Designing an IoT/hardware device is an iterative and interelated process that typically consists of the following major phases:

  • Hardware Prototyping
  • Industrial Design Prototyping
  • Early Product Validation
  • Production Design & Optimization
  • Certification

Hardware Prototyping

IoT products are often designed from the inside-out, with the hardware-design ocurring first. Even industrial design-heavy products in which the industrial design drives many hardware layout decisions are first prototyped this way. Components used in this initial design phase are very large and there are usually lots of debug features built into the hardware design itself.

This is phase is where many of the major hardware design decision are made and various hardware challenges are solved. It’s not uncommon during this phase to approach hardware challenges from multiple angles and try different solutions. It can also be very helpful at this stage to break the hardware design into constituent pieces and solve them individually in their own breadboard and/or PCB prototypes before putting them together.

This phase often consists of the following tasks:

  • Breadboard Prototyping - Breadboarding can be a fast and easy way to test parts of design problems and provide early feedback on what will work, and what will not. Often, pre-built modules are available that can greatly simplify this process.
  • PCB Prototyping - With the modern PCB supply chain, affordable PCBs can be fabricated within a week and received within two. With modern electronic designs, spinning a PCB might actually be easier or even required for particular design challenges.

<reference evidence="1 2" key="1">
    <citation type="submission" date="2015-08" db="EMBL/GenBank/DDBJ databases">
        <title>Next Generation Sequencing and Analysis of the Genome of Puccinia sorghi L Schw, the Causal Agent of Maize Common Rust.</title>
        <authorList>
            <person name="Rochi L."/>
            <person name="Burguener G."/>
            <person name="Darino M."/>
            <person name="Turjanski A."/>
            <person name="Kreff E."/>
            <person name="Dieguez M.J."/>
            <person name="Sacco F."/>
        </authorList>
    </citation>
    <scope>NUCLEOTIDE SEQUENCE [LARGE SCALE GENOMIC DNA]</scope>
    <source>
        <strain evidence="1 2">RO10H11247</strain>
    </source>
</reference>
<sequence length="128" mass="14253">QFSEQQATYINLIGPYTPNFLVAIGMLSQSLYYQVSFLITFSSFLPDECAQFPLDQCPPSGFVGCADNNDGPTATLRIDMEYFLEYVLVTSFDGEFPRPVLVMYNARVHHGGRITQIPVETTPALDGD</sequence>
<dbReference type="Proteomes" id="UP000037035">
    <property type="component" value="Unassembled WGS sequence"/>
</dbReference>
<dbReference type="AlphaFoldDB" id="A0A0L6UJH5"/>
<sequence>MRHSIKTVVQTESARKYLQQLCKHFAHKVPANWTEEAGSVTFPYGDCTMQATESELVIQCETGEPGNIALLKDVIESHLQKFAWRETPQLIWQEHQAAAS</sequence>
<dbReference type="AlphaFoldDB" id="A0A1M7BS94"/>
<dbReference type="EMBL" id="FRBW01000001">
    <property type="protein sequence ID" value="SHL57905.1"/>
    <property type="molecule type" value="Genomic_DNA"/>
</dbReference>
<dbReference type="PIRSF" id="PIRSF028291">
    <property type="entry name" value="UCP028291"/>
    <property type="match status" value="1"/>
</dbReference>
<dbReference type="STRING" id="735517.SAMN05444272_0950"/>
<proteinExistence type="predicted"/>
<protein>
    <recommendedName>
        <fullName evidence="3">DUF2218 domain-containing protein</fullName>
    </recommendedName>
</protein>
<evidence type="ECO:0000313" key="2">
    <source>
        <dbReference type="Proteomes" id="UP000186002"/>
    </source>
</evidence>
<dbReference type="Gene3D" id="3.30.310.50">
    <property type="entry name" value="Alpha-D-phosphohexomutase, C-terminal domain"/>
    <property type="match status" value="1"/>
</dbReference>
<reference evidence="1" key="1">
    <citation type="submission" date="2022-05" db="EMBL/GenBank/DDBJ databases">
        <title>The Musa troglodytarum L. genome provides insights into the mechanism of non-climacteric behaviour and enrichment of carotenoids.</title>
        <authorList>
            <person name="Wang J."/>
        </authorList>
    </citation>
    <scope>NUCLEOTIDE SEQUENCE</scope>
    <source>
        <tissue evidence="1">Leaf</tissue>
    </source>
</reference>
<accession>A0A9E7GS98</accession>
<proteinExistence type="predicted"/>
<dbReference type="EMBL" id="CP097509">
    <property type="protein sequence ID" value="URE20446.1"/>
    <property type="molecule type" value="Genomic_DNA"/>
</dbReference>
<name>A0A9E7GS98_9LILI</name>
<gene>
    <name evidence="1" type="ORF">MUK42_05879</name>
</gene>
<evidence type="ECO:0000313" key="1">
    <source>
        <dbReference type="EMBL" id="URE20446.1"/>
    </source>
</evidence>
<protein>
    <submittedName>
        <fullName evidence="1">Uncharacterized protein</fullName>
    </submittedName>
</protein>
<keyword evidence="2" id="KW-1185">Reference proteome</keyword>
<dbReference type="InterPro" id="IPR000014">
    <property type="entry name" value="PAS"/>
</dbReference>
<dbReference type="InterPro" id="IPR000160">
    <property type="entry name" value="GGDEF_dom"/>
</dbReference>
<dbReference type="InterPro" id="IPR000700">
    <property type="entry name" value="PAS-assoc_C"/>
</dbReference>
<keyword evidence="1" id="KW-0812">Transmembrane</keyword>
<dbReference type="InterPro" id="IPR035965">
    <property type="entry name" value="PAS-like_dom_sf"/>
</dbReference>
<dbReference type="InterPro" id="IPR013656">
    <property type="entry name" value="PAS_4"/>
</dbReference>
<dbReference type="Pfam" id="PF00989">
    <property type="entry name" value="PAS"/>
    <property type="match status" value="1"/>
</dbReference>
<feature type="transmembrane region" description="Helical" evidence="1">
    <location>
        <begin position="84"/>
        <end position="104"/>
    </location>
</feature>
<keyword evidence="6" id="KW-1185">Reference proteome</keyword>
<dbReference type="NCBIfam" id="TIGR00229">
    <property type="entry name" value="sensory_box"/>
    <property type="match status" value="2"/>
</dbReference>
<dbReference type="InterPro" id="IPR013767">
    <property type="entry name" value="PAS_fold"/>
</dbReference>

• Hardware Design Validation - Once a particular design challenge has a potential solution, it’s important to test it and validate that it works. At this stage, it can often be helpful to try different approaches and evaluate their cost, complexity, and effectiveness.
  • Design Integration - While hardware design is typically approached by breaking it into pieces, it’s important to test all the various solutions together to see if they fit in the overall design. This is an especially important step in regards to power management and budgeting, as only when all the pieces are together can you get an accurate understanding of how the overall solution behaves.

Industrial Design Prototyping

Typically, once the basics of the hardware design are validated, a user design around the hardware is prototyped. Early industrial designs might be very far from the desired final design, especially in regards to size, as early hardware designs are typically much larger than volume production designs.

3D printing has revolutionized industrial design, providing a fast and cheap way to create and validate industrial designs, and there are a number of great Computer-Aided-Design (CAD) programs that simplify this process.

Internally, we use AutoDesk Fusion 360 which has a free version for non-commercial use, but there are also some great free and open-source alternatives, such as OpenJSCAD.

Early Product Validation

Once you have a functional, beta product design, it’s important to test it with early users. This can be done with internal users only, but if the product is intended to have a wide release, it can be useful to get feedback from external beta testers and/or early customers.

Production Design & Optimization

Once the major design challenges have been solved and the product has been validated with users, the next step is typically to optimize for volume production. This may mean switching to smaller and optimized components on the PCB, and moving a prototype, 3D printed design to an injection or vacuum molded design for volume production.


Going to market may also require that your product earn certain certifications such as an FCC or CE mark. If it plugs into mains electrical, it may need a Underwriters Labratory (UL) certification.

Next: Unit Production Scale


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